What Is A Stereotactic Breast Biopsy?

If you’ve been referred by your physician to receive a stereotactic breast biopsy, you may have some questions. You may be wondering why you’ve been recommended to receive one, how they work, how you can prepare, and what to expect the day of your breast biopsy. In this article, we will answer these questions and more to help you understand and prepare for your stereotactic breast biopsy.

What is a stereotactic breast biopsy?

In short, a stereotactic breast biopsy is a non-surgical method of assessing a breast abnormality, usually when small accumulations of calcium called calcifications are detected during a mammogram. It is an outpatient procedure performed by a specially trained radiologist.

How does a breast biopsy work?

A breast biopsy is typically performed if your doctor becomes concerned following findings during a mammogram or breast ultrasound. There are a few different types of biopsy techniques. During a stereotactic breast biopsy, a special mammography machine uses imaging (usually x-rays) to guide the radiologist to the affected area or abnormal growth. Stereotactic mammography allows radiologists to identify the exact location that they need to retrieve a breast biopsy from. Your radiologist will then send these tissue samples off to a lab to test them for the presence of breast cancer.

How do I prepare for a stereotactic breast biopsy?

Beforehand, be sure to talk with your doctor about any questions or concerns you have. During the test, you could be lying on your stomach for up to an hour, if that concerns you, speak with your radiologist about your options.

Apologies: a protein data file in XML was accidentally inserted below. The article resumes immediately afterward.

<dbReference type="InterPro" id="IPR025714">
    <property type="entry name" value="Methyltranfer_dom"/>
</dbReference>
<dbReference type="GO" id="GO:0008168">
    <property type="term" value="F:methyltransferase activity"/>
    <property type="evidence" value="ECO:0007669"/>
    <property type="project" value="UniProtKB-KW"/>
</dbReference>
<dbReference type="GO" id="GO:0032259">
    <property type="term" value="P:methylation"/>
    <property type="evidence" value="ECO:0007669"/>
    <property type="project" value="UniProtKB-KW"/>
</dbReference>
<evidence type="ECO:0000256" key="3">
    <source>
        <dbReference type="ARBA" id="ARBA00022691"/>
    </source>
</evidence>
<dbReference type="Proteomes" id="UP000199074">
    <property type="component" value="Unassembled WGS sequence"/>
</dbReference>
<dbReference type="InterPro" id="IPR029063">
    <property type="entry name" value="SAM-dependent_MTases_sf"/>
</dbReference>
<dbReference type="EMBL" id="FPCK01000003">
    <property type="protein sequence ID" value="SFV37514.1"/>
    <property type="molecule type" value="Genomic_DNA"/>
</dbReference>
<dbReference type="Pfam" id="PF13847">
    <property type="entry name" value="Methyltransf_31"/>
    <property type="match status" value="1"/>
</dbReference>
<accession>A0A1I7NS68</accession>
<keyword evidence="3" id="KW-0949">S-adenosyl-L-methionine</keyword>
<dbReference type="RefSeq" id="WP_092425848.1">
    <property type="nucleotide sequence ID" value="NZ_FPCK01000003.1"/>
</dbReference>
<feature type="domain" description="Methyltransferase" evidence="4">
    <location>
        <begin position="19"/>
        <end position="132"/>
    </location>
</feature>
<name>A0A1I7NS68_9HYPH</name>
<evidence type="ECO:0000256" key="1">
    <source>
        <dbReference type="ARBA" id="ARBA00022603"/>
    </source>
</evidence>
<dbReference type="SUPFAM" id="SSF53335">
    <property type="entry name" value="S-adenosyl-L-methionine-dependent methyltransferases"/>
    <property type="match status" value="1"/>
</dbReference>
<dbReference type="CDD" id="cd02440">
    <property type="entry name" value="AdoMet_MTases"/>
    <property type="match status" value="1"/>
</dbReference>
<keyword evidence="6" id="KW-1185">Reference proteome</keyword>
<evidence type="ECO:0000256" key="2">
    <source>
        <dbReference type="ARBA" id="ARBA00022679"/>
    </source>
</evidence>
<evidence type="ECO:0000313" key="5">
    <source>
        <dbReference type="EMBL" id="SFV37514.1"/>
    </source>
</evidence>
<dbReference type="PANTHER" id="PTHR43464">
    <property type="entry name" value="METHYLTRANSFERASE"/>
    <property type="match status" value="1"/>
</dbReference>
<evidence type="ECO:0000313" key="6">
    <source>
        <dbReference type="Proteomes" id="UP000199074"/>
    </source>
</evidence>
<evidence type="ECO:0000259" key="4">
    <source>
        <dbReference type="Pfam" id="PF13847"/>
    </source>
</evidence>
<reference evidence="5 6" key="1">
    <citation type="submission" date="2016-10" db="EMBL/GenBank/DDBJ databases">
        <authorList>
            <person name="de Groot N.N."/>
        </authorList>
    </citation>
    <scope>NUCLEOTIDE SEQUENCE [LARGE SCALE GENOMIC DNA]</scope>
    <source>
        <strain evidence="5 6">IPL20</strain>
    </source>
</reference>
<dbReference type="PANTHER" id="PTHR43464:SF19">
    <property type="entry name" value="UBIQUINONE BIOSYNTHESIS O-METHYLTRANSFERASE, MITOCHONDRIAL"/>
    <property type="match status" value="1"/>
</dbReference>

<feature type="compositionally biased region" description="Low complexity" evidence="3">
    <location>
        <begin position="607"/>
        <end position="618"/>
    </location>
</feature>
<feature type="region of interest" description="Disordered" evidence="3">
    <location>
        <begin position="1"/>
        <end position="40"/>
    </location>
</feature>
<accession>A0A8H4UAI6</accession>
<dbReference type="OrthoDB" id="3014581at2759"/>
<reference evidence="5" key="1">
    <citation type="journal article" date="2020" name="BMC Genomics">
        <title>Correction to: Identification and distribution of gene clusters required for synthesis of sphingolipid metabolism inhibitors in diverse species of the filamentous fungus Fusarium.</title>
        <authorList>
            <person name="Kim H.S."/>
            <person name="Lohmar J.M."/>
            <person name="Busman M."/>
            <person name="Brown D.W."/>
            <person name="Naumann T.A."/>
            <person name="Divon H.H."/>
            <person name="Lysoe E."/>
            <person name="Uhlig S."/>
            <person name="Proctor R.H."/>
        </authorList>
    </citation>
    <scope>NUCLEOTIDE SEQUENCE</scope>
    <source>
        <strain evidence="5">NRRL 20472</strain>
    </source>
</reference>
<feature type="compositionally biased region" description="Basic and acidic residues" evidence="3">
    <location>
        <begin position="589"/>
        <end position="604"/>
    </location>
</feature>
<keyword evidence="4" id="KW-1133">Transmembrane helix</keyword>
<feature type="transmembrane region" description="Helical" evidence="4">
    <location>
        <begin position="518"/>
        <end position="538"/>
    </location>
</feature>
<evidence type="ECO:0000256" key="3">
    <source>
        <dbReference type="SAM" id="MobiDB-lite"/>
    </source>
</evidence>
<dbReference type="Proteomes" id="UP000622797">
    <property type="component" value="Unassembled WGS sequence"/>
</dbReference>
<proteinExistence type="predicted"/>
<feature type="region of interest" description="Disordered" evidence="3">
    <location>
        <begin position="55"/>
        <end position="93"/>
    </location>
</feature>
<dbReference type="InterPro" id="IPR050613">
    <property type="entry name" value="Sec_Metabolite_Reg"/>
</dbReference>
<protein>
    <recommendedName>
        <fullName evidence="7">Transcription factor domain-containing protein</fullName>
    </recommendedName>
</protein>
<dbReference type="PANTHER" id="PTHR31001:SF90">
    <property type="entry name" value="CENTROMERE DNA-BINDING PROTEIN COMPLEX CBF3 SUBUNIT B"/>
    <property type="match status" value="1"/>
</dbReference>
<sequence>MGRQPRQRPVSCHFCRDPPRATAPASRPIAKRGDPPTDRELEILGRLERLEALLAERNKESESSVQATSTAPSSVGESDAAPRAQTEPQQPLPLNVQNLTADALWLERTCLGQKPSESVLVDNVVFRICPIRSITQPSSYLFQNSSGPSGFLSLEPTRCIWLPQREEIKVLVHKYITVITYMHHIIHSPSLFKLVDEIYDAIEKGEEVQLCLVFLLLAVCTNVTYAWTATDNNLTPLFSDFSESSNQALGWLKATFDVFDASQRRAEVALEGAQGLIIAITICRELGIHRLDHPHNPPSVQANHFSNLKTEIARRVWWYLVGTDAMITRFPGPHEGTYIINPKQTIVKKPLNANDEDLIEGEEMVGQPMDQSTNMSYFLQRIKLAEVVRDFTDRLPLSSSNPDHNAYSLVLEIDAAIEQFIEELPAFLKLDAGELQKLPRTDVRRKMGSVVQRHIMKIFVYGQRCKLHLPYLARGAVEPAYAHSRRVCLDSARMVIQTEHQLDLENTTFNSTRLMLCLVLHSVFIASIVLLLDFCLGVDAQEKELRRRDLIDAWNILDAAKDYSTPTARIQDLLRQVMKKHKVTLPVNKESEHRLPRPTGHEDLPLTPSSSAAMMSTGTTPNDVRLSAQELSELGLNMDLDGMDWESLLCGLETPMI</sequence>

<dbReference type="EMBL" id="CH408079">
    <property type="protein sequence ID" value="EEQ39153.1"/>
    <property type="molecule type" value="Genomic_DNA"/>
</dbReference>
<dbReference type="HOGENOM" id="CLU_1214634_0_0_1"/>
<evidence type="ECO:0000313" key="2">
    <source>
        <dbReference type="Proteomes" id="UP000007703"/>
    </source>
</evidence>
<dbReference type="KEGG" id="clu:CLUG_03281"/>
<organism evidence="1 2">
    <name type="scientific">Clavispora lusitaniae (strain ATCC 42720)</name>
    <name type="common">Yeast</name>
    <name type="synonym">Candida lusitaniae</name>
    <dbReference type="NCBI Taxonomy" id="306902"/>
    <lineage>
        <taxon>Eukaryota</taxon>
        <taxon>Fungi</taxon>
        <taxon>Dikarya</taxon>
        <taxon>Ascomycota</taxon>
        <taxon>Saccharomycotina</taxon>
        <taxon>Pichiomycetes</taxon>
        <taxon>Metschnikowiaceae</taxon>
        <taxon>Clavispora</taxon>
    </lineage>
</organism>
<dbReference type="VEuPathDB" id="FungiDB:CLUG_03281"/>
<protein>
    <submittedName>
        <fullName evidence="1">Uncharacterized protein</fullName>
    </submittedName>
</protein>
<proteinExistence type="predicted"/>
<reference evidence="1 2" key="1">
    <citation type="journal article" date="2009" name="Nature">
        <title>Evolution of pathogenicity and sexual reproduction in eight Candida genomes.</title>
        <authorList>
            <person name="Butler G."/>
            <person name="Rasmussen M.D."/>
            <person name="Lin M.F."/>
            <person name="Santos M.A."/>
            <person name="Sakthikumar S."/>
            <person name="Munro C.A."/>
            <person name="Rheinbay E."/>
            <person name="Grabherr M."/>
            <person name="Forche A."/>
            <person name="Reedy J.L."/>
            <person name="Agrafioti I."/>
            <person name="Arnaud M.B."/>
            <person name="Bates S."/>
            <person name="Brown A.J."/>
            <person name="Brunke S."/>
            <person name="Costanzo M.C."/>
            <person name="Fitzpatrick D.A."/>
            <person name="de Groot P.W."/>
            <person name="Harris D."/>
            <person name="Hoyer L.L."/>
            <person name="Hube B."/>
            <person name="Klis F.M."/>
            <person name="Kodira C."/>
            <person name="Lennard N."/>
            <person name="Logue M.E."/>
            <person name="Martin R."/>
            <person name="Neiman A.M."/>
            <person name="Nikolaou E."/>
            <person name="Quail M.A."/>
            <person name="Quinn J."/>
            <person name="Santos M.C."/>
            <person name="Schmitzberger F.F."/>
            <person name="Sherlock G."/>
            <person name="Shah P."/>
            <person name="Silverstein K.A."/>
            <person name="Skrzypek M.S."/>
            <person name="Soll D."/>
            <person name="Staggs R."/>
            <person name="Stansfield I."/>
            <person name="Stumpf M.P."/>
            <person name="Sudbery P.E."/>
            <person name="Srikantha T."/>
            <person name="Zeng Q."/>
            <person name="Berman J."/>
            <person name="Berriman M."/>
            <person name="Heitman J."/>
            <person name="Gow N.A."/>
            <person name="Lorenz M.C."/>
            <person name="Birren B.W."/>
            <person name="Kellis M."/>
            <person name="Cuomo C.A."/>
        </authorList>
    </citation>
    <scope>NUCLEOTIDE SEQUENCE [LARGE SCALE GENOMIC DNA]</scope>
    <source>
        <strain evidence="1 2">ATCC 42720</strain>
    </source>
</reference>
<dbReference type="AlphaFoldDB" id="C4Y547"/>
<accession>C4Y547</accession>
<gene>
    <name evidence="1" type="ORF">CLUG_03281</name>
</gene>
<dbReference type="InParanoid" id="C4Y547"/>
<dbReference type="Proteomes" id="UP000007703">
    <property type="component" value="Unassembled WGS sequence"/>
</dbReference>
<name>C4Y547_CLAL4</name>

What happens during a stereotactic breast biopsy?

You may be asked to wear a gown during the exam and remove some or all clothing. You may also be asked to remove any metal objects or clothing that could interfere with the imaging, such as jewelry, glasses, watches, etc. You will lie with your face down on an exam table as your breast is positioned in an opening in the table, where it will be slightly compressed. 

You will be able to go home after your procedure. Your radiologist or doctor will give you instructions on how to care for the area that was biopsied, including how to clean it and prevent infection at the site. It may take up to one week to receive and analyze the results of your biopsy. If you or a loved one needs a stereotactic breast biopsy in Manhattan, call the board-certified radiologists at Rosetta Radiology. You’re in good hands with us, as we are ACR-accredited for this specific procedure.